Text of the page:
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30.04.2014, 15:30 Uhr

Klasse für Naturwissenschaften und Medizin, 558. Sitzung

Prof.'in Dr. Ursula Keller, Zürich: "Attoclock: shining new light on old questions in quantum mechanics"; Prof.'in Dr. Tanja Weil, Ulm: "Schaltbare Präzisionspolymere für Biomedizinische Anwendungen"

Prof.'in Dr. Ursula Keller
Ursula Keller, a tenured professor of physics at ETH since 1993, leads the Ultrafast Laser Physics group, and currently also serves as a director of the Swiss multi-institute NCCR MUST program in ultrafast science since 2010. Born 1959 in Zug, Switzerland, she received the Physics "Diplom" from ETH Zurich in 1984 and the Ph.D. in Applied Physics from Stanford University, USA in 1989. She was a Member of Technical Staff (MTS) at AT&T Bell Laboratories in New Jersey from 1989 to 1993. She was a “Visiting Miller Professor” at UC Berkeley in 2006 and a visiting professor at the Lund Institute of Technologies in 2001. She has been a co-founder and board member for Time-Bandwidth Products since 1995 and for GigaTera from 2000 to 2003, a venture capital funded telecom company during the “bubble phase” which was acquired by Time-Bandwidth in 2003. Her research interests are exploring and pushing the frontiers in ultrafast science and technology: ultrafast solid-state and semiconductor lasers, ultrashort pulse generation in the one to two optical cycle regime, frequency comb generation and stabilization, reliable and functional instrumentation for extreme ultraviolet to X-ray generation, attosecond experiments using high harmonic generation, and attosecond sience. Awards include the Arthur L. Schawlow Award 2013, the highest achievement award of the Laser Institute of America (LIA), the ERC advanced grant in 2012, EPS Senior Prize in 2011 “for seminal contributions to ultrafast solid-state lasers, telecom, metrology, and attosecond science”, the OSA Fraunhofer/Burley Prize 2008, the Leibinger Innovation Prize 2004, and the Zeiss Research Award 1998. The Thomson Citation Index ranked her as the third-place top-cited researcher during the decade 1991-99 in optoelectronics. OSA Fellow, EPS Fellow, member of the Royal Swedish Academy of Sciences, the Academy Leopoldina and the Swiss Academy of Techical Sciences, more than 350 peerreviewed journal publications, and as of Sept. 2013 with >14’000 citations and an h-index of 62 (Web of Science), she has published >200 invited, 18 plenary, 12 keynote, and 8 tutorial talks at international conferences.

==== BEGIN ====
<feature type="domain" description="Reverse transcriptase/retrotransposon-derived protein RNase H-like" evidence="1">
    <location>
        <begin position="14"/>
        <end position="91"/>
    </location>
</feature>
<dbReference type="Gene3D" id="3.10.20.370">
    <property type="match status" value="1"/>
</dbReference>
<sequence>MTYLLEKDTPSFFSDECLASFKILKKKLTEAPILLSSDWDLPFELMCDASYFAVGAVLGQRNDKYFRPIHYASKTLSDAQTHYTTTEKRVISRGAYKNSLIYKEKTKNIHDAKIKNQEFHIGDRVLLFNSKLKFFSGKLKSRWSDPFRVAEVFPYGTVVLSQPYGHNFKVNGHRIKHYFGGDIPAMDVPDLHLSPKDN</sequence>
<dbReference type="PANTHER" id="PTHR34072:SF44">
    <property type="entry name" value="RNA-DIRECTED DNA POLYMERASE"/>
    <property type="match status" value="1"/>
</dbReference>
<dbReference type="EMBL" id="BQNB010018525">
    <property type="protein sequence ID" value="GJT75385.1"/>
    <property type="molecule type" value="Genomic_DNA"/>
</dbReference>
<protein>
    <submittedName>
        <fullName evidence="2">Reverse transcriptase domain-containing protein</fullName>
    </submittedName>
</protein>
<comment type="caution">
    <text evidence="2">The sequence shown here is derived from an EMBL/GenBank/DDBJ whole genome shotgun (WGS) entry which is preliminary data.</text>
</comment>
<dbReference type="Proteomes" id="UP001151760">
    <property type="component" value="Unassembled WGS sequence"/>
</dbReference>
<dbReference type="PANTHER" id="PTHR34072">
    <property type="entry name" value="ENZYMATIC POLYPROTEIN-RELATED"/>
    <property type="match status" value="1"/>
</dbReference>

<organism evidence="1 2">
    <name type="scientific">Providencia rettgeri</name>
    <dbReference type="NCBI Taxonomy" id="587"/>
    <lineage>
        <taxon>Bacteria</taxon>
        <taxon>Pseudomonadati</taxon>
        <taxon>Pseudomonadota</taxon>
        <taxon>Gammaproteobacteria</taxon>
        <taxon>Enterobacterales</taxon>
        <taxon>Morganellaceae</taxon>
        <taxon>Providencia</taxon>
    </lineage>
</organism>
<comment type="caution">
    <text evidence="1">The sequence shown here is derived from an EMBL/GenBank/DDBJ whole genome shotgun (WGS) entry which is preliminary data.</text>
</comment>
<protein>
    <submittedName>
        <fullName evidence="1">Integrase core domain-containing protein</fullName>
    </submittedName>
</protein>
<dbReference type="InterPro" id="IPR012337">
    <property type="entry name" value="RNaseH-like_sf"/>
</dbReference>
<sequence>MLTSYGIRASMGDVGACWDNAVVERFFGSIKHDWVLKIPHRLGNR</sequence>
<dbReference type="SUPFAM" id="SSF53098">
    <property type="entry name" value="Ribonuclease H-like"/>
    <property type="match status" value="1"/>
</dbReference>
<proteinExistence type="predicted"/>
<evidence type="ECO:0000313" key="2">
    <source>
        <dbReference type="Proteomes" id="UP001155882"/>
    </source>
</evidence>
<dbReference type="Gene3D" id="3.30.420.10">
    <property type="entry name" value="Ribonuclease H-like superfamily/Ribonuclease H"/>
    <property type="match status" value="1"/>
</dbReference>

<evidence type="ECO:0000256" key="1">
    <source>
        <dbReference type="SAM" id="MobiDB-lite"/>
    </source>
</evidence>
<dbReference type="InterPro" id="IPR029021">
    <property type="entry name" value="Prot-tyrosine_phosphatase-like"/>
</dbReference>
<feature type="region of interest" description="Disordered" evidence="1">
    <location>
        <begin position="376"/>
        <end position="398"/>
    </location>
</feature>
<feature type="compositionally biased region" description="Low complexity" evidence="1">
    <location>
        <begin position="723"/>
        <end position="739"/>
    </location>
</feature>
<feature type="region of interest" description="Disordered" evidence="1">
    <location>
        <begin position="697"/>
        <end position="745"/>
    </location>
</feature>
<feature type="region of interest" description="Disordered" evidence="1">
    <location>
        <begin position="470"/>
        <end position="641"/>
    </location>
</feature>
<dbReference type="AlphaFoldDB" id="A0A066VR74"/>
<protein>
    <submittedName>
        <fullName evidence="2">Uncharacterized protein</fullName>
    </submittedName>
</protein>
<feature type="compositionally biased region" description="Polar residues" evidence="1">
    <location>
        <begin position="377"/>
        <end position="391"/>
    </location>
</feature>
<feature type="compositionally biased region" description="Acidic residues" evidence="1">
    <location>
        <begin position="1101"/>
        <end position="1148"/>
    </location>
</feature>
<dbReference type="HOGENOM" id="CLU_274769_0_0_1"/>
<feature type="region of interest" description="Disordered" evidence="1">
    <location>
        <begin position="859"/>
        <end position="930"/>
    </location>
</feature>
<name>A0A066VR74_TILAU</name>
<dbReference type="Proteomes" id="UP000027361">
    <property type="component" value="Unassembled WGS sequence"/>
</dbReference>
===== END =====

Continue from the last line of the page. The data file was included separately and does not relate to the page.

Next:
Aus dem Inhalt des Vortrages
Attoclock: shining new light on old questions in quantum mechanics